E v Minister for Justice: Placing a letter in an asylum seeker’s file does not constitute service

In this case, E v The Minister for Justice and Equality, the Supreme Court agreed that the placing of a letter on an applicant’s file does not constitute lawful service for the purposes of s 6(1) of the Illegal Immigrants Act 1999 (as amended by s 10(c) of the Illegal Immigrants (Trafficking) Act 2000).

 

Background

E arrived in the State in 2015 and immediately applied to ORAC (Office of the Refugees Application Commission) for asylum. ORAC accepted E’s application and placed him in accommodation for asylum seekers. E left that accommodation the same day. He did not return or leave a forwarding address. After SE missed any appointment with ORAC, it recommended to the Minister that SE’s application be refused.

As ORAC had no address for SE to send communications to, it placed a letter in his file inviting him to apply for subsidiary protection. ORAC later placed a letter in SE’s file proposing his deportation.

At a later stage, SE applied to the High Court for judicial review of the Minister’s decision to deport him on grounds that the Minister did not serve the letters in compliance with s 6(1) of the Illegal Immigrants Act 1999 (as amended by s 10(c) of the Illegal Immigrants (Trafficking) Act 2000). That provides that notice “shall be addressed to him or her”, and be “served or given” on one of two methods, either (a) “by delivering it to him”, or (b) “by sending it by post” [Det 8].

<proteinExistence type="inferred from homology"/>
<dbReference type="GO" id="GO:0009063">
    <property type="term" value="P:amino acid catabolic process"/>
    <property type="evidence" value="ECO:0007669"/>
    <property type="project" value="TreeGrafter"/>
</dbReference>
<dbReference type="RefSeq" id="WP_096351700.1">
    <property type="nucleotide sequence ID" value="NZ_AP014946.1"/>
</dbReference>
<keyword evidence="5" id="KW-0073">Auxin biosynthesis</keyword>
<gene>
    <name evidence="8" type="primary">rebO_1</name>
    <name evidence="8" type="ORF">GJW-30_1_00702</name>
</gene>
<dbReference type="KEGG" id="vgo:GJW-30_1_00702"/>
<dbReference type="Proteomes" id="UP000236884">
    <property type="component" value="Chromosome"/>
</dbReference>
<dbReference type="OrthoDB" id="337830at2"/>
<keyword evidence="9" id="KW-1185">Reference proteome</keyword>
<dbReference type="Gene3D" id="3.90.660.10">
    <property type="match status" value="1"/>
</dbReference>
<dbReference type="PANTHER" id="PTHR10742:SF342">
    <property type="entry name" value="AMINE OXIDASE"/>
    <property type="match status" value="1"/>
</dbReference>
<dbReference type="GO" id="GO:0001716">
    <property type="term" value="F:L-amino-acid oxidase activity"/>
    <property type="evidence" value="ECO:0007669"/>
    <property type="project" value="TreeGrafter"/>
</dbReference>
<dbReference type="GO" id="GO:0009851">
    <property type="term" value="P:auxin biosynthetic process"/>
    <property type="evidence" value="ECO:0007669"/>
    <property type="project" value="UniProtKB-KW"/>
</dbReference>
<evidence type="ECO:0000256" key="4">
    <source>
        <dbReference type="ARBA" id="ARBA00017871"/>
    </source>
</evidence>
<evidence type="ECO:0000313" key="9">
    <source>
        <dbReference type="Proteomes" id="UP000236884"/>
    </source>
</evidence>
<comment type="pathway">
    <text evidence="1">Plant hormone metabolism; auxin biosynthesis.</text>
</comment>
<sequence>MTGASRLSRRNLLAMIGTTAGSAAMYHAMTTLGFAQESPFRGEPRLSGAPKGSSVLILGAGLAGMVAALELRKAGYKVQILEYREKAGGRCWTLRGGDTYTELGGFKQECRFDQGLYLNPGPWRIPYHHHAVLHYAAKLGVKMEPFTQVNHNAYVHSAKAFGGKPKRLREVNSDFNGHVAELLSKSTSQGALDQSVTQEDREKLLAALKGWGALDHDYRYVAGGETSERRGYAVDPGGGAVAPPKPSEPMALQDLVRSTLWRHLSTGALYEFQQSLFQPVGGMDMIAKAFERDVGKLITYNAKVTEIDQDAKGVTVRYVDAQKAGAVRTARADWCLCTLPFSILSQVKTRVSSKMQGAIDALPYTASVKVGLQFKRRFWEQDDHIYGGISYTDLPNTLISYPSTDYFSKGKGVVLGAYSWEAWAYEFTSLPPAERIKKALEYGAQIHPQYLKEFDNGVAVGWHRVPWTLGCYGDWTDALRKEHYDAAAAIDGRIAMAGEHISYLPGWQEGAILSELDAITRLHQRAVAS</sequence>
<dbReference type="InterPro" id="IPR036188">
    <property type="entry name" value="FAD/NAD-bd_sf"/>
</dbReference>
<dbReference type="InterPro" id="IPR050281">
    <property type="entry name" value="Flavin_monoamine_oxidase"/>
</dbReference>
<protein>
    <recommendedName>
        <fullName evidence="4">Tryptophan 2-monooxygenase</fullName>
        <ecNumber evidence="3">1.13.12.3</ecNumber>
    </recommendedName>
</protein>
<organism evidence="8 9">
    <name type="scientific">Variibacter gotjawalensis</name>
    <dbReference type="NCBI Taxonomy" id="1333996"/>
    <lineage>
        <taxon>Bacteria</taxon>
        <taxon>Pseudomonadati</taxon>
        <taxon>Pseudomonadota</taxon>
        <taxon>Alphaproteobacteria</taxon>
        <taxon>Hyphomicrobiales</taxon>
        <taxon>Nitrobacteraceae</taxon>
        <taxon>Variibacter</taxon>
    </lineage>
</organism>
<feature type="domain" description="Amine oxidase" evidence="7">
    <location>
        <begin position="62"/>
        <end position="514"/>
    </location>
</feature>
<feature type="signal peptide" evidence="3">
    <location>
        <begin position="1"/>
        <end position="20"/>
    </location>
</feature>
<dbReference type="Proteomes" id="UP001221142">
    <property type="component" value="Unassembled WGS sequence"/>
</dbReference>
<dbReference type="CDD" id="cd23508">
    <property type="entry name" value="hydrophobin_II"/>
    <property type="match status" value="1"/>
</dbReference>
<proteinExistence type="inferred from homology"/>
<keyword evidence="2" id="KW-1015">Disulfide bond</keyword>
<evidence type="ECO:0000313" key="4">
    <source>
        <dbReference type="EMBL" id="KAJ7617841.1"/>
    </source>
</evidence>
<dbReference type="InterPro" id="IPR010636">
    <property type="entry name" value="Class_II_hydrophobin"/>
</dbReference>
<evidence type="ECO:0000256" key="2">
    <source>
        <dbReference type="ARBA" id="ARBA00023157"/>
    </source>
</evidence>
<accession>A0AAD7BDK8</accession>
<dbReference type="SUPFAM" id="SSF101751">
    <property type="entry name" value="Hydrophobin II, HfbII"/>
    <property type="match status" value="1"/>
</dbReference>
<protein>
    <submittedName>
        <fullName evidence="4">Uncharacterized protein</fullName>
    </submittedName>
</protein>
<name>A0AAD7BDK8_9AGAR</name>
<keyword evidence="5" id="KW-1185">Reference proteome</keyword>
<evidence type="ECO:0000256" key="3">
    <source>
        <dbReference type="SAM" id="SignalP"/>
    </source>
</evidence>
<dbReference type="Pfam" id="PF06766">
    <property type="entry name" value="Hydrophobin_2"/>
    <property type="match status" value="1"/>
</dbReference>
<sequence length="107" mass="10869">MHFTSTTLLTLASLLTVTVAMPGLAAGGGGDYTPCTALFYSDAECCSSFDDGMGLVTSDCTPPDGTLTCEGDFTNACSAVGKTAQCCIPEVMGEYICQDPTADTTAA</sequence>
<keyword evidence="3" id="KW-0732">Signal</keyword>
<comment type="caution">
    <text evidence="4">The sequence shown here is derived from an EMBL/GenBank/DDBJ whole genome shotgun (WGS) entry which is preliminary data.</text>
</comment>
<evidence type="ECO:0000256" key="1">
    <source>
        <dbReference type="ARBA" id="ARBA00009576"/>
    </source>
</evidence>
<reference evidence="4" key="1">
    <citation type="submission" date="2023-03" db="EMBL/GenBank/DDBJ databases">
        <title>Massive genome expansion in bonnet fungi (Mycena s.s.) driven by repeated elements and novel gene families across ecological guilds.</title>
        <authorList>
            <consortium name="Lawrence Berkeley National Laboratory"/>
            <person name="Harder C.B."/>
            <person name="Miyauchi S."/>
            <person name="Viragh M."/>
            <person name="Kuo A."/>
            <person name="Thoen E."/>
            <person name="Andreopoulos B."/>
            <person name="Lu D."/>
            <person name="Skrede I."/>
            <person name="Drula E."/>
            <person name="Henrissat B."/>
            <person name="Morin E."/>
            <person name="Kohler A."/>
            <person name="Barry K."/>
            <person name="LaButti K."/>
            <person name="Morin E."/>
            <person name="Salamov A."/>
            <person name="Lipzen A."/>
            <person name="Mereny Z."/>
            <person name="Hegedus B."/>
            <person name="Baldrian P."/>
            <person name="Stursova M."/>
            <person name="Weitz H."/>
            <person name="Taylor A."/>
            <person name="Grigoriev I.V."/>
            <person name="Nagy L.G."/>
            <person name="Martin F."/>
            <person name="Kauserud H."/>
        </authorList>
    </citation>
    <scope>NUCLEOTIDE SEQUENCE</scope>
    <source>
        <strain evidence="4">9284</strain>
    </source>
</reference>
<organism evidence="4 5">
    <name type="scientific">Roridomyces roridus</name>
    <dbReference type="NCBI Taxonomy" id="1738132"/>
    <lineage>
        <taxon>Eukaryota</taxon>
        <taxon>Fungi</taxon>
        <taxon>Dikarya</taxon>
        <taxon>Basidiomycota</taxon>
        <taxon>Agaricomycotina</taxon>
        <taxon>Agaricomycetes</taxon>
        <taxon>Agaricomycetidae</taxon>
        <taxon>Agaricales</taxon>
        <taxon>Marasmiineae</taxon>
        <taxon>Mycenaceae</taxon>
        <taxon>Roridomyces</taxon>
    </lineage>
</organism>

The High Court dismissed SE’s application. It held that the departure from the statutory requirements on service was justified where SE had not provided an address. The High Court refused to certify an appeal to the Court of Appeal.

 

Supreme Court

Granting leave to appeal, the Court determined that whether the High Court’s interpretation of the law was correct is a matter of general public importance.

In advance of the hearing, the State indicated that it would not be opposing E’s contention that its notice to deport him was not lawfully served. The Court accepted that this was the correct approach, as:

It is perhaps true that rather than an absurdity there is a lacuna in the Act, in that the Oireachtas did not contemplate the possibility of a person not providing an address at all and thus frustrating the capacity to effect service by registered post. On the other hand, even this conclusion is not beyond doubt. It may be that the Oireachtas considered that since service of the s.3 notices is an important matter, that it should be effected by one or other of the two specified routes [16].

Stating why it would not be appropriate for the Court to seek to interpret the 1999 Act in a manner that would take account of cases where an asylum applicant had not provided an address, O’Donnell J stated:

In truth, the Court would I think be obliged to construct an entirely new provision governing the situation such as that which arose in this case where no address was provided at all, and in doing so to offer a solution which the Oireachtas may or may not have adopted. In my view, this goes further than s.5 of the Interpretation Act 2005 permits [17].

O’Donnell J allowed K’s appeal.

 

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